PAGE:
The future of hydrogen vehicles is both promising and full of questions. Everyone from Nissan to Toyota to Mercedes-Benz (the F-125! concept is pictured) continues to work on the technology, but it still trails battery-electric powertrains in real-world sales and use. The good news for H2 advocates in America is that an increase in government funding for hydrogen vehicles was included in the Omnibus Appropriations bill that passed the U.S. Senate last week. The bill looks likely to get the Presi
53RETECH 2009: hydrogen proponent Sandy Thomas says fuel cells beat the pants off of battery-powered cars
At the American Council on Renewable Energy's RETECH conference and expo last week, I was able to listen to a few presentations on renewables and transportation. It's always interesting to hear about the auto industry from people on the outside, and the RETECH presentations lived up to expectations. I'll be writing about a few of them this week.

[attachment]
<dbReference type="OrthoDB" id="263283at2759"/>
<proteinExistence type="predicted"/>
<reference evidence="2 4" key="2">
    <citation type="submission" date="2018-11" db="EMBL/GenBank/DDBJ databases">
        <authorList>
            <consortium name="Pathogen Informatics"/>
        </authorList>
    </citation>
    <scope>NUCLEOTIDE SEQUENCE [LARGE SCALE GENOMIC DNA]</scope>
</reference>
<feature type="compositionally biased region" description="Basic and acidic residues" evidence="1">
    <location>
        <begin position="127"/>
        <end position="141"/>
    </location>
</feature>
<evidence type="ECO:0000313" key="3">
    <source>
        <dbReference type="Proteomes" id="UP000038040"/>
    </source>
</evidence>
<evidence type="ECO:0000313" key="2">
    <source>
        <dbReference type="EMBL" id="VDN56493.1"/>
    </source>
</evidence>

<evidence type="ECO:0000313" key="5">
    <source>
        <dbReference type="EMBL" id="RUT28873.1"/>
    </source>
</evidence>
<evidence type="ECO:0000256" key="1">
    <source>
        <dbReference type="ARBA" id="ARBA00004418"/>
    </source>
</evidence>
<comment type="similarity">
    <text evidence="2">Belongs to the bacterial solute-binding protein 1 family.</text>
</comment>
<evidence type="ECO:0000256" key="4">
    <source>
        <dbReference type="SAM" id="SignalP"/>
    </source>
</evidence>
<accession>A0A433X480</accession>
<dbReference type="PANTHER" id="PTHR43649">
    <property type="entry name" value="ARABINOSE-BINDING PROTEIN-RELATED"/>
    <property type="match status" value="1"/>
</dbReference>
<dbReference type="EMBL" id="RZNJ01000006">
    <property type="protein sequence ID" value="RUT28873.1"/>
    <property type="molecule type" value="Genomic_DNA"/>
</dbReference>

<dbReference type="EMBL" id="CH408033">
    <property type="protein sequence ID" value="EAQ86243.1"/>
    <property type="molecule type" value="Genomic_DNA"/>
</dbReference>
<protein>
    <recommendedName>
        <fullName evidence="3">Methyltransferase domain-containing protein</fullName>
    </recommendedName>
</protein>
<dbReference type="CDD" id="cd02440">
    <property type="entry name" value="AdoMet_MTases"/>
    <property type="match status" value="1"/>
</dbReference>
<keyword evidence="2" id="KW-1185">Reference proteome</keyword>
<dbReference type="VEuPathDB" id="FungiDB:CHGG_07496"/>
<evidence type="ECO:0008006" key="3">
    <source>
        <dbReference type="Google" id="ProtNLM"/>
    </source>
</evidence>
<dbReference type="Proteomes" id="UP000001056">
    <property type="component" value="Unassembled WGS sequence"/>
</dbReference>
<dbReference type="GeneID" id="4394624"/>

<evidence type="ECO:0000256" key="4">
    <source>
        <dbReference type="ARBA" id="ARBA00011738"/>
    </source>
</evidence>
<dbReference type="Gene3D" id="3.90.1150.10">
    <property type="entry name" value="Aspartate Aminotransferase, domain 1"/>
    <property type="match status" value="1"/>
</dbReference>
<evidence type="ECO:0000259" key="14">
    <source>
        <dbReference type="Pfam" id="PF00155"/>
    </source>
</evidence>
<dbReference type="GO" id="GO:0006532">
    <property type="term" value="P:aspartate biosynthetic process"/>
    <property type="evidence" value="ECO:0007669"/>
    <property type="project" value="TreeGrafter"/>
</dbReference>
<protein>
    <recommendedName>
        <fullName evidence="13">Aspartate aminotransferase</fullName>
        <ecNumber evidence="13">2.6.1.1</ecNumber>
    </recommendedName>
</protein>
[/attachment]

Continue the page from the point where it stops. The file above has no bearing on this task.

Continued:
A Virginia company, H2Gen, makes a hydrogen-extraction device that basically (very basically) sucks the hydrogen right out of natural gas (see the graph for a (somewhat) more detailed explanation). An Orlando Chevron station has acquired one of their units and is currently testing the viability of using it for producing hydrogen right at the point of purchase. If the test works out, one more stumbling block, transportation of hydrogen, could be removed in some cases.
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